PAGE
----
Careers rarely develop the way we plan them. Our career path often takes many twists and turns, with particular events, choices and people influencing our direction.

We asked Brian Kelly from BioPharmachem Ireland to give some advice for people considering this job:

 

Brian Kelly

Science Entrepreneur

BioPharmachem Ireland

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  Brian Kelly
Go for it!  But realise that its not going to be easy and things take time and there are LOTS of sacrifices to make. Also make sure you learn from your mistakes - because you will make them. It is really only a mistake if you don't learn from it.
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Investigative 
The Investigative person will usually find a particular area of science to be of interest. They are inclined toward intellectual and analytical activities and enjoy observation and theory. They may prefer thought to action, and enjoy the challenge of solving problems with clever technology. They will often follow the latest developments in their chosen field, and prefer mentally stimulating environments.
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Christina Lynch - Support Engineer

The cliché of the lone computer geek programming in their bedroom never attracted Christina Lynch. She’s a people person and a problem solver, and combines both these talents in her new job as support engineer at SAP, a large software company.

“I always wanted a customer-facing role. I didn’t want to just sit in front of a computer screen,” explains Christina, who is 23. Her job will involve plenty of travel to the UK and the US, helping companies with their systems, putting in fixes and working in computer languages such as Java and Unix. She’s particularly excited about a possible work trip to Mexico in 2014.

Originally from Lavey in Co Cavan, Christina opted for a general science course in University College Dublin. She chose mainly computer and physics subjects in her first two years, before deciding she wanted to focus on computers.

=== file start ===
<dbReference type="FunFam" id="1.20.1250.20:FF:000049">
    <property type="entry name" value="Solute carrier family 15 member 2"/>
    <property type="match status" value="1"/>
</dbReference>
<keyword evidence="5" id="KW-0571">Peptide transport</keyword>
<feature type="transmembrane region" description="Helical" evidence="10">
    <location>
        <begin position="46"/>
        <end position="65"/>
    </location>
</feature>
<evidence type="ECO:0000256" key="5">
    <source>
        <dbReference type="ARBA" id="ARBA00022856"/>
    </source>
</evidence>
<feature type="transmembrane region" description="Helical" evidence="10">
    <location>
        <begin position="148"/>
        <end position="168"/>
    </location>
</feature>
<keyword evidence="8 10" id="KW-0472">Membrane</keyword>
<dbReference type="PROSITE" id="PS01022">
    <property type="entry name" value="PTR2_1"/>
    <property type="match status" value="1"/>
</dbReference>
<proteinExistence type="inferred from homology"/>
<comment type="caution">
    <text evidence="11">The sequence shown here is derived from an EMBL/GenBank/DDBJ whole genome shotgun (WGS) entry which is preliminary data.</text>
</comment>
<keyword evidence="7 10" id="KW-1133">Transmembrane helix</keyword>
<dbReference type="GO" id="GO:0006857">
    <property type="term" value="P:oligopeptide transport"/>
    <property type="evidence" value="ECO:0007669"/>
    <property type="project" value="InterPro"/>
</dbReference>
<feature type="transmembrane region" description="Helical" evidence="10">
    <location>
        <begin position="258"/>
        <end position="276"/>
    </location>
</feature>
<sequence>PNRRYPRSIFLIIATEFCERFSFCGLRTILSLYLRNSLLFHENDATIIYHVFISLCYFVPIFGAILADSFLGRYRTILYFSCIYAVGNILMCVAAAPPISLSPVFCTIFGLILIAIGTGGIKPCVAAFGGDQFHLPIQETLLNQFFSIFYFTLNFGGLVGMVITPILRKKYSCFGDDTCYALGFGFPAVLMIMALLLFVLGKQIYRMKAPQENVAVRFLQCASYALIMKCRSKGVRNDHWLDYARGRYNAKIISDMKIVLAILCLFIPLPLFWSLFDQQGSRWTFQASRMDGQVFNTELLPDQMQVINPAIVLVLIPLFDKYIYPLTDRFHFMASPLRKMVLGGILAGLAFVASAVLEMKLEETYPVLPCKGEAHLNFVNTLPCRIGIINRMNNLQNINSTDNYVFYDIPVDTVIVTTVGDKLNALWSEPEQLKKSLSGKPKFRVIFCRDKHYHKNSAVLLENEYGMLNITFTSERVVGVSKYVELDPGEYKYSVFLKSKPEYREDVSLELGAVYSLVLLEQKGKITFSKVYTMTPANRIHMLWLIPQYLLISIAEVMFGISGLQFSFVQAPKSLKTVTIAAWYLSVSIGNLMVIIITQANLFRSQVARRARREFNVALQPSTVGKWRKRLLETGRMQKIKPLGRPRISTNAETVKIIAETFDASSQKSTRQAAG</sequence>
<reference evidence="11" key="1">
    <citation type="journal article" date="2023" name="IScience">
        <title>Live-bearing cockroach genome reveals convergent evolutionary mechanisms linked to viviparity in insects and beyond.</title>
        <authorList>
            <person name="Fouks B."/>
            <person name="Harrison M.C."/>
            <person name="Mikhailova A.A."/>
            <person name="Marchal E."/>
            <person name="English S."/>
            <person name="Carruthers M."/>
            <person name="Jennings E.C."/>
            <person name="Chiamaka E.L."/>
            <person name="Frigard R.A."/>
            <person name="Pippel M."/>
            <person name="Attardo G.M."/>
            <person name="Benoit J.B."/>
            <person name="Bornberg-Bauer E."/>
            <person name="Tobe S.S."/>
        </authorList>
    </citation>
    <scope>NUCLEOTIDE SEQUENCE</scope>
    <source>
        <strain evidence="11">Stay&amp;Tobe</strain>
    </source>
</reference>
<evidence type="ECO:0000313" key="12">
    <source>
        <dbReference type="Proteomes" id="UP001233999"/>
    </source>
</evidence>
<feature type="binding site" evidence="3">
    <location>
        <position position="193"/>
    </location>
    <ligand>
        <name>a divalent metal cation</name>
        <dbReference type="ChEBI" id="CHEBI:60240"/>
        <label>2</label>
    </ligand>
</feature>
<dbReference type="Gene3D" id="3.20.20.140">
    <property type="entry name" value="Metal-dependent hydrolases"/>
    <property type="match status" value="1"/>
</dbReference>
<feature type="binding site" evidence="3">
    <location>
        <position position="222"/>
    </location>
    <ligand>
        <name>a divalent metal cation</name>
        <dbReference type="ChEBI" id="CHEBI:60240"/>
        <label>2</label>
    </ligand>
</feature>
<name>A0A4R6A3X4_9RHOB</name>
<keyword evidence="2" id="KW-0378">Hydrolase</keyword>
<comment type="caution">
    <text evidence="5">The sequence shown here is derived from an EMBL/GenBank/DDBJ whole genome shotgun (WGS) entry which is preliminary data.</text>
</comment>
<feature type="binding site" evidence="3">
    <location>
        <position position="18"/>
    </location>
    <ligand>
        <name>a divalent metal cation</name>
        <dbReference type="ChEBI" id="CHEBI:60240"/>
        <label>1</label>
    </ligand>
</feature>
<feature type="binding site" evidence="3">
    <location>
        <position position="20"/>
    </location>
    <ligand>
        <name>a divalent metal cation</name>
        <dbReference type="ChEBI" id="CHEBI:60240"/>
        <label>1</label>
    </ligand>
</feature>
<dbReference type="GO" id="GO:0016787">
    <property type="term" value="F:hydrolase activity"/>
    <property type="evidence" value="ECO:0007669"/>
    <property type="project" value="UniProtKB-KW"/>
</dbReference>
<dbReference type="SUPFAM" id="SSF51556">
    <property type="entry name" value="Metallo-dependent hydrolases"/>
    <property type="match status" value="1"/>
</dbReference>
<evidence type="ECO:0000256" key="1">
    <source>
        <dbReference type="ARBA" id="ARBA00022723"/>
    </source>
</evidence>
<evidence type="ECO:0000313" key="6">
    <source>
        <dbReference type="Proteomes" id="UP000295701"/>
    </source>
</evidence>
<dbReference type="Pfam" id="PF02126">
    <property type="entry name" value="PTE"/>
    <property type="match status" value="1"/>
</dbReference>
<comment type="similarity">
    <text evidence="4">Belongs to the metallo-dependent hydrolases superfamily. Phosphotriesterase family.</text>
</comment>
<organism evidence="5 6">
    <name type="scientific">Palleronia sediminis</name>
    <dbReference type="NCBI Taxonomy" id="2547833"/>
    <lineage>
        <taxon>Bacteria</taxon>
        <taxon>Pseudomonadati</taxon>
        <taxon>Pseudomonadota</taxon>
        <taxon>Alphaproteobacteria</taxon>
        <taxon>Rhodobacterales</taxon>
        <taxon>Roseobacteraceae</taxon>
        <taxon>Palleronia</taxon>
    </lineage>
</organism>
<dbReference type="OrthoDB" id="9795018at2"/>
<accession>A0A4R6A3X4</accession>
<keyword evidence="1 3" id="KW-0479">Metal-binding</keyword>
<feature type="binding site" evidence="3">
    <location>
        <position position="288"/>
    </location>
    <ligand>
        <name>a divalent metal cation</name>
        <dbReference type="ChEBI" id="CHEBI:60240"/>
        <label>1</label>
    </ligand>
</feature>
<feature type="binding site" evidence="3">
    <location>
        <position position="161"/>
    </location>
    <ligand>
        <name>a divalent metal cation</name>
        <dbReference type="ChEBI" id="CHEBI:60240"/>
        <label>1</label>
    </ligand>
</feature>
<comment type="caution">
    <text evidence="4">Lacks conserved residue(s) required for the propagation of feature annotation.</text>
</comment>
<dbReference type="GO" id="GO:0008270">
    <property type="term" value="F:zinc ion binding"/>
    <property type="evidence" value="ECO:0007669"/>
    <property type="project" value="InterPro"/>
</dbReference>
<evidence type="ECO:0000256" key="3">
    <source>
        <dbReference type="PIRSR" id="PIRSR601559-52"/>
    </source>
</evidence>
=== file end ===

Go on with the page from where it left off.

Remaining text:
Going beyond the technical

While she liked computers in secondary school, she was more into solving problems, she says, and didn’t write her first program until she was in first year at university. “It can be intimidating when someone says they began programming aged 10, but there’s more to computers than the hard technical side.” She was always interested in science. “I was the one taking the radio apart when I was younger and putting it back together,” says Christina.

When her older brother did his PhD in DCU as part of the Vision Systems Group, he showed her a program that could help people and that got her more interested. “The program used medical images of the heart to calculate the heart muscles size, shape and movement. I could see it helped people and it had a science aspect too.”

If you study computers, you don’t have to go and work in IT, she explains. If you are interested in art and design or medicine, then computers can be a way of working in those areas. “So much medical equipment is based on technology so, just because you want to do medicine, it doesn’t mean you should ignore computers,” says Christina.

Let’s hear it for the girls

While in college, Christina went to a conference in London called IT’s not just for the boys. There she met a girl from Manchester who inspired her to get more girls involved in computers and technology. She decided to get Girl Geek Dinners, which had lapsed in Dublin, back up and running. Girl Geeks Dinners bring together women (and men) who are interested in technology. Everyone is welcome, including teenagers.

If you’d like to find out more, take a look at ireland.girlgeekdinners.com. 



Article by: Smart Futures